Phil Dunkelberger, CEO at Nok Nok Labs
Get ready for global tug-of-war on data privacy regulations. The global regulatory environment will become more challenging as regulators and global governments continue to strive to implement better data privacy protection – as was done with GDPR. While this is a great progress, we’re going to see these governments counter to gain more access to information. So essentially the message will be to not lose citizen data, but that you need to share with the government.

BeyondTrust’s Morey Haber, Chief Technology Officer, and Brian Chappell, Senior Director, Enterprise & Solutions Architecture
Evolving Definitions of Privacy – The millennial generation will share almost anything on the Internet. Social media has proven that almost anything goes regardless of its perceived sensitivity. This implies that nearly an entire generation has a lower sensitivity to private data and that a “who cares” attitude for sensitive information is beginning its own movement. In addition, as we become numb to data exposure, the public dumping of health records and voter registration information, expect some push back from the youngest voting group regarding the data being exposed due to a hack. If most sensitive personal data is public (like name, email, address, birthday, etc.) and only the most important information protected (social security number, bank records, credit cards), the value is diminished for anything already being exposed today and the “who cares” movement has begun. Expect data classification to evolve based on the youngest users, and what we consider private today will not be private, or of a concern, tomorrow.

Nina Bryant, director, FTI Technology
Regulators will cooperate for GDPR enforcement. “It’s very likely that this will happen more in future actions, particularly in industries like healthcare, pharma and financial services where regulators are already extremely active. We expect to see increasing cooperation between multiple regulators, federal agencies and EU data protection authorities to investigate and enforce data privacy principles.”

Roger Grimes, Data Driven Defense Evangelist, KnowBe4
National Privacy Law Is Created And We Will Hate It. With the EU’s GDPR passed and California creating a US-like-version of GDPR that applies to any company doing business in their state or with their citizens; and on top of the recent debacles by multiple big US firms that haven’t done such a great job at protecting consumers’ private information, expect a national privacy law to be created and passed by Congress. And if history is any guide (see the CAN-SPAM act, etc.) the law will be mostly crafted by the very entities that it’s supposed to protect us against. It will contain multiple clauses which essentially make it easier for corporations to take and use private information, with even fewer penalties and consistency than what California is trying to build.

Jackson Shaw, VP of Product Management at One Identity
GDPR-like regulation will catch like wildfire across the globe — but the U.S. will continue to hold out…for now. In 2019, GDPR will pass its first anniversary, which in the mind of the EU will have been plenty of time for organizations to protect citizen data. A breach will occur to a global brand and the EU will make an example of that company. Following by example, governmental legislators from around the globe will take notice of the new privacy “gold standard” that is GDPR and enact laws similar in nature. In fact, we’re already starting to see this happen in countries like China, Singapore and Australia. Despite the recent rally cry for federal data privacy from Apple’s Tim Cook, the one exception will be the pro-business, anti-regulation United States — at least, for now. What businesses need to start to think about in the meantime are three main pillars of GDPR: defining what is personal data, identifying what must be done to protect that data, and outlining what should organizations do in the event of a breach of that data.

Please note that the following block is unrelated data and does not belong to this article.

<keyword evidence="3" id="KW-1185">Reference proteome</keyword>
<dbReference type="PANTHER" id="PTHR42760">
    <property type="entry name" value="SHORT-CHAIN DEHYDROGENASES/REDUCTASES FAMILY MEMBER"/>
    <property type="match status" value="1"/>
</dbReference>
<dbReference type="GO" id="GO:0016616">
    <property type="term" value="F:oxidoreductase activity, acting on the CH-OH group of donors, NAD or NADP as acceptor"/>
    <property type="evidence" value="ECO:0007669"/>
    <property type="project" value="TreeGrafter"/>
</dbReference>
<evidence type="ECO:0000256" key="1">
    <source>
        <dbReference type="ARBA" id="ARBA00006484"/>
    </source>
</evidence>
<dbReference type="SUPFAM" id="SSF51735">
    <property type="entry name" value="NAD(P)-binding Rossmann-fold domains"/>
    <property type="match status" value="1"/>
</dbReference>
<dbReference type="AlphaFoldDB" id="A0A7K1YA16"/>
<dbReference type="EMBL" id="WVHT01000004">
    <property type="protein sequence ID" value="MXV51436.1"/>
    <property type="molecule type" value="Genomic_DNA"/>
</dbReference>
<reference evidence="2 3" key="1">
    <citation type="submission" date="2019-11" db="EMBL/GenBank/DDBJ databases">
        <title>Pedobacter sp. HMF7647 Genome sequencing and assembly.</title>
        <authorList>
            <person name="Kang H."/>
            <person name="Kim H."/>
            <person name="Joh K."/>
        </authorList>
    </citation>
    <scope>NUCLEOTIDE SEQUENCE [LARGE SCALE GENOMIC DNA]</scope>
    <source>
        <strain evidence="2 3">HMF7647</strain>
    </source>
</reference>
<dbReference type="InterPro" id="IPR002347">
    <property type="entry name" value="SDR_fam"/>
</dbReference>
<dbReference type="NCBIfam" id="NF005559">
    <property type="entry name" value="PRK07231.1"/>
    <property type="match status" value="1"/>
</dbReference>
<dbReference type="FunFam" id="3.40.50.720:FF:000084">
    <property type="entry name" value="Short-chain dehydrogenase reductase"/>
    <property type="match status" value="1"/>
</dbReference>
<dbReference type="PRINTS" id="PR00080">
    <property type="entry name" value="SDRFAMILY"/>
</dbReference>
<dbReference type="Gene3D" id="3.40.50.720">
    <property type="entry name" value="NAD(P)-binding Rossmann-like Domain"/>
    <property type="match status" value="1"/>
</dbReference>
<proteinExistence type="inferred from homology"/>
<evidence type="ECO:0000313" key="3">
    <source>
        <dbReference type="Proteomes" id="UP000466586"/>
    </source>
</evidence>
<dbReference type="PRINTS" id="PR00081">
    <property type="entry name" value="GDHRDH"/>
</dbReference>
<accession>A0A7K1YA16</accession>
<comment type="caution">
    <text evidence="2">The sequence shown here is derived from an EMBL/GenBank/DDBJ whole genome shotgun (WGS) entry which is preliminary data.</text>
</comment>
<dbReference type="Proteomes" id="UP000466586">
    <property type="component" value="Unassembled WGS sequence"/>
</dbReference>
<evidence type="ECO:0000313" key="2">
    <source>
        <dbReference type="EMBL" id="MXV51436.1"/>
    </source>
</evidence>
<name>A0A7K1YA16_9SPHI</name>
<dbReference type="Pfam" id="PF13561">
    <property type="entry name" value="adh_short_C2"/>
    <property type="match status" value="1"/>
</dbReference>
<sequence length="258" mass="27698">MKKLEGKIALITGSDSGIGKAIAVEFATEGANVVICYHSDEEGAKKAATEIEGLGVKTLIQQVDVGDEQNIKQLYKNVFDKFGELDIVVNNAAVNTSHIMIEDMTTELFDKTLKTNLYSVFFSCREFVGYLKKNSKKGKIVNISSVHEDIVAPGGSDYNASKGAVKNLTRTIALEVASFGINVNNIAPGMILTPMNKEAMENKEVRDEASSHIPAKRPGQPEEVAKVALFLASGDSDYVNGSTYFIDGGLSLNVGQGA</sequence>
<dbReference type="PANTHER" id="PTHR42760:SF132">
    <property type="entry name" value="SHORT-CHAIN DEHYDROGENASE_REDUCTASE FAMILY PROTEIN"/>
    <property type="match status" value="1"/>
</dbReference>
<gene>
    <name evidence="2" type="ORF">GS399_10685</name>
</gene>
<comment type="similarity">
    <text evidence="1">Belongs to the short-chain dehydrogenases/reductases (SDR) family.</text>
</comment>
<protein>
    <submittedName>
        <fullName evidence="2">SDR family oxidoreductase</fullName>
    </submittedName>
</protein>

Jake Olcott, VP of Government Affairs at BitSight
Cybersecurity performance becomes central to the discussion around security and data privacy regulation in the U.S. In the wake of the implementation of the GDPR in Europe, similar legislation will be considered by the U.S. Congress and other government bodies across the globe. As part of the process, the policymaking community will begin exploring cybersecurity performance data to determine how to track and measure the success of such a regulatory initiative.

Julian Dunn, director of product marketing, Chef Software
2019 will be the year of increased regulation and government scrutiny around security and data privacy. The ongoing drumbeat of ever-more serious security breaches, coupled both Facebook and Google making the news for willful disregard of consumers’ private data, will collide in  2019. Politically, we can expect a Democratic-controlled House to attempt to pass one or more legislative bills to address these concerns, particularly as we can (unfortunately) expect at least several extremely serious security breaches in 2019. While this legislation may not actually clear a Republican-controlled Senate, data privacy and security will be a political issue through 2019 and even be a major issue in the 2020 election — potentially even becoming a substantial plank in a broader “anti-tech” platform by US presidential candidates.

Kristina Bergman, CEO, Integris Software

The Data Protection Continuum: Privacy and security will start to be seen as a Data Protection Continuum, with privacy telling you “what” is important and “why,” and security telling you “how” to protect it. In reaction to harsher regulations, the default approach is to lock all data down, making it unusable. Privacy adds precision and purpose to security controls, giving companies a scalpel instead of a sledgehammer to protect their most important assets – customer and employee data.